In Luke 10:25, Jesus is teaching a group of people, perhaps in a synagogue. It’s a bit like a small group, or a Sunday night service. An expert in Old Testament law stands up to “test” Jesus. And he asks Jesus a very simple question: ““Teacher, what shall I do to inherit eternal life?”” (Luke 10:25 ESV).
This is a question that almost any Jewish child would know the answer to. This is the ultimate goal of everything they believed. This is definitely not some curly, deep-cut kind of question.
What did the legal expert expect? He couldn’t have expected to stump the Teacher. Perhaps he expected Jesus to give the textbook answer – the answer eventually given by the lawyer himself – so he could be the one to pat Jesus on the back. Quite likely, he expected Jesus to give a more “innovative” answer, something new, something fresh. Then the lawyer could see if it was worth his while to follow Jesus a bit further down the track, or he would be able to call Jesus out for a fraud and a heretic.
Whichever way you cut it, the lawyer clearly thought the most important person in the room was… himself. And anything he got from Jesus would only serve his self-importance.
“We have hungered to be masters of the Word much more than we have hungered to be mastered by it.”D.A. Carson
So he might think he’s on to a good thing when Jesus turns the question back on him. He gets to answer, like the star student, a carefully rehearsed, textbook answer to this basic question.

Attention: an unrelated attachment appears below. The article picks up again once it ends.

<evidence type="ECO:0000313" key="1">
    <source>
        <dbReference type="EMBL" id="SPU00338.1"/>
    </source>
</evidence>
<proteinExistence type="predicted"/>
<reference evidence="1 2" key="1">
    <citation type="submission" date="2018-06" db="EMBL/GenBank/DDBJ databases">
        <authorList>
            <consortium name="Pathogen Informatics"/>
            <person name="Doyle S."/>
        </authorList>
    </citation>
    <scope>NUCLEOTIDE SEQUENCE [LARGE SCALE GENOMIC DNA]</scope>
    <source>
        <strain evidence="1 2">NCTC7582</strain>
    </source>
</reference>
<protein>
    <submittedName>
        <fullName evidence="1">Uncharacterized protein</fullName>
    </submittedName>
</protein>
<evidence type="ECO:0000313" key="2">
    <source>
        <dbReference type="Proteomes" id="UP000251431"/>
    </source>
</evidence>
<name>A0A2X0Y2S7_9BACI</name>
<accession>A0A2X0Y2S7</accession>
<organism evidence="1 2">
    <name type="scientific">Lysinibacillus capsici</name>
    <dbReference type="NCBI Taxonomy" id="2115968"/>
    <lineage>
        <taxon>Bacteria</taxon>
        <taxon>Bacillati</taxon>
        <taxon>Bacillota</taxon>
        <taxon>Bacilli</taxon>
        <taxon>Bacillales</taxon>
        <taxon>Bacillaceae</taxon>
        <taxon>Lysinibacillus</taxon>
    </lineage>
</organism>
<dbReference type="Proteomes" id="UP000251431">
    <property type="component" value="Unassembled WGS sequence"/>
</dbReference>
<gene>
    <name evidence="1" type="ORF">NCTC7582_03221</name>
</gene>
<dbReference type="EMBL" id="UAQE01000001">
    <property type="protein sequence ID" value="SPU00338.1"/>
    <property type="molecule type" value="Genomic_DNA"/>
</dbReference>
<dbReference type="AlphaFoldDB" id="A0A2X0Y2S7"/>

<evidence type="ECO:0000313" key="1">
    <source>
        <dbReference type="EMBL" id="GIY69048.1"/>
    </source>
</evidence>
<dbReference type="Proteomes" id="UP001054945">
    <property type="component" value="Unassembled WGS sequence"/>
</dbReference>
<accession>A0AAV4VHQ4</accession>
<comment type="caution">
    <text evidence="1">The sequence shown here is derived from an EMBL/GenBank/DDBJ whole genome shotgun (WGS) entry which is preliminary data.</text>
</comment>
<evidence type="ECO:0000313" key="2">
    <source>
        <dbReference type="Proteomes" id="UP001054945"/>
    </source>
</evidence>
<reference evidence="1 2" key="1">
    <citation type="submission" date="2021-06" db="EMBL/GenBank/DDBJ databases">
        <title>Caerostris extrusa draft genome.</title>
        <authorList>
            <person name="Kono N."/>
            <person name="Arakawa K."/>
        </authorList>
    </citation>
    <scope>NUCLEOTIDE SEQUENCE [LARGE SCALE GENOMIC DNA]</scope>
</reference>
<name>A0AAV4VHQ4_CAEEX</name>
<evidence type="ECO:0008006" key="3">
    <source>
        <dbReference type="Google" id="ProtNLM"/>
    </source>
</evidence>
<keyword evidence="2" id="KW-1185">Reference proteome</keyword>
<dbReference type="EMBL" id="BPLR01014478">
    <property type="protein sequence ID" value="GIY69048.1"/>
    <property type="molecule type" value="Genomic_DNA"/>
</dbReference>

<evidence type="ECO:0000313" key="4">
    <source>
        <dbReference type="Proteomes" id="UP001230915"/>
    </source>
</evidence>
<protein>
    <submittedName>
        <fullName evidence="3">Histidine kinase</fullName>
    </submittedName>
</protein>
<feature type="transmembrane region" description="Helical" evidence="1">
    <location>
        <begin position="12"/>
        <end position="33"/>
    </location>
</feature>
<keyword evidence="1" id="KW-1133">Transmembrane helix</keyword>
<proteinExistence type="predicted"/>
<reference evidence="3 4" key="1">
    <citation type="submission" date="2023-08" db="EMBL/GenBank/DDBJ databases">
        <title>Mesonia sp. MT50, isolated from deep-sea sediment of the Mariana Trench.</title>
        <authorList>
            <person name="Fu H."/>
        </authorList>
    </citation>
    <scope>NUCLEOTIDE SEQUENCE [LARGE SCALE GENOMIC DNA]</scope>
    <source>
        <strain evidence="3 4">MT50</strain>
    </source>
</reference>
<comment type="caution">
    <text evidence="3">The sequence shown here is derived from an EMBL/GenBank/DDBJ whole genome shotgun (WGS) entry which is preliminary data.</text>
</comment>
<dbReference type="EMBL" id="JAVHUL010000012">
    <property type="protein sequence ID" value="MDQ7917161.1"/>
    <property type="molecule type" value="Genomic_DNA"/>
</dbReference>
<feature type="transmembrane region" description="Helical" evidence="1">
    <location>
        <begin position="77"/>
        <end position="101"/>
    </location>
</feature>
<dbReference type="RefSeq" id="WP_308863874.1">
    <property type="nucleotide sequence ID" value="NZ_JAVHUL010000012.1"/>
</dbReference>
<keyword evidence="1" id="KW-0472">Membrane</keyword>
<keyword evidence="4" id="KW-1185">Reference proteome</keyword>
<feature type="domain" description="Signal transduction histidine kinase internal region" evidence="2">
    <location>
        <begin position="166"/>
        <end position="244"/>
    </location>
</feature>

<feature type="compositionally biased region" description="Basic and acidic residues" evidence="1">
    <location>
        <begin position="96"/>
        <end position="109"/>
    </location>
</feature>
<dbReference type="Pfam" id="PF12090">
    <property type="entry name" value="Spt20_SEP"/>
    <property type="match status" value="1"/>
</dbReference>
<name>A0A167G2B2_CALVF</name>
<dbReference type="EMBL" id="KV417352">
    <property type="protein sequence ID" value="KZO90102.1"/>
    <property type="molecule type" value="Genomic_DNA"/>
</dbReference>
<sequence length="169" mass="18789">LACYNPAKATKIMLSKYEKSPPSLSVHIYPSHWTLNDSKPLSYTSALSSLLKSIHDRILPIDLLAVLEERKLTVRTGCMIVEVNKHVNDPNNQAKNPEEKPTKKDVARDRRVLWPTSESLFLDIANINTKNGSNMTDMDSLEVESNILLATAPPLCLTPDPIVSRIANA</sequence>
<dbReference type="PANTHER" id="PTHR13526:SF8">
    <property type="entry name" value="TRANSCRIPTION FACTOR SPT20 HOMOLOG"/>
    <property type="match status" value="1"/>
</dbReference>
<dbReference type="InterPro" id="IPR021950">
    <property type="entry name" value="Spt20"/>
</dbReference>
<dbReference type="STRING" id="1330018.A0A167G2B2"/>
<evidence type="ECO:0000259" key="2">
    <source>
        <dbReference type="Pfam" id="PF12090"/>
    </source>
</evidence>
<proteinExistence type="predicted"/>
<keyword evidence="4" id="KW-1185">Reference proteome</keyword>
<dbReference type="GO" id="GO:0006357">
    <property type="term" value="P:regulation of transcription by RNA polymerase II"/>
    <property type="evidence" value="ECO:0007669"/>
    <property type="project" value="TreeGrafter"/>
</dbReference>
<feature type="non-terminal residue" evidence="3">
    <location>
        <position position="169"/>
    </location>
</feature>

So imagine his surprise when Jesus doesn’t congratulate him, or give him a gold star, but instead says: ““You have answered correctly; do this, and you will live.”” (Luke 10:28 ESV)
Sadly, as we read further, we find the lawyer misses Jesus’ point and tries to pick apart this statement and find loopholes in order to “justify himself” (v29).
When we come to God’s Word, we must be careful about chasing innovation or new ideas. We must also be careful of using the Bible to make ourselves look good, either before God or before others.
D.A. Carson once said,
“We have hungered to be masters of the Word much more than we have hungered to be mastered by it.” 
What Neill Young once sang is true of the Bible: “It’s old but it’s good”. It never goes out of date, it never becomes irrelevant. What we need to know from God is in our hands, under our noses. And it’s simple. It’s simple so we understand it, and are convicted by it and humbled under it.
Live it: We find the simple stuff in the Bible hard enough, like loving God and loving our neighbour (Luke 10:27). As Jesus says, “Do this, and you will live.” Are you chasing the new and the innovative, or trying to make yourself look good, at the expense of getting the simple stuff right?
– Clint Lombard
- John Blanchard, ed., The Complete Gathered Gold: a Treasury of Quotations for Christians, Accordance electronic ed. (New York: Evangelical Press, 2006), paragraph 1086.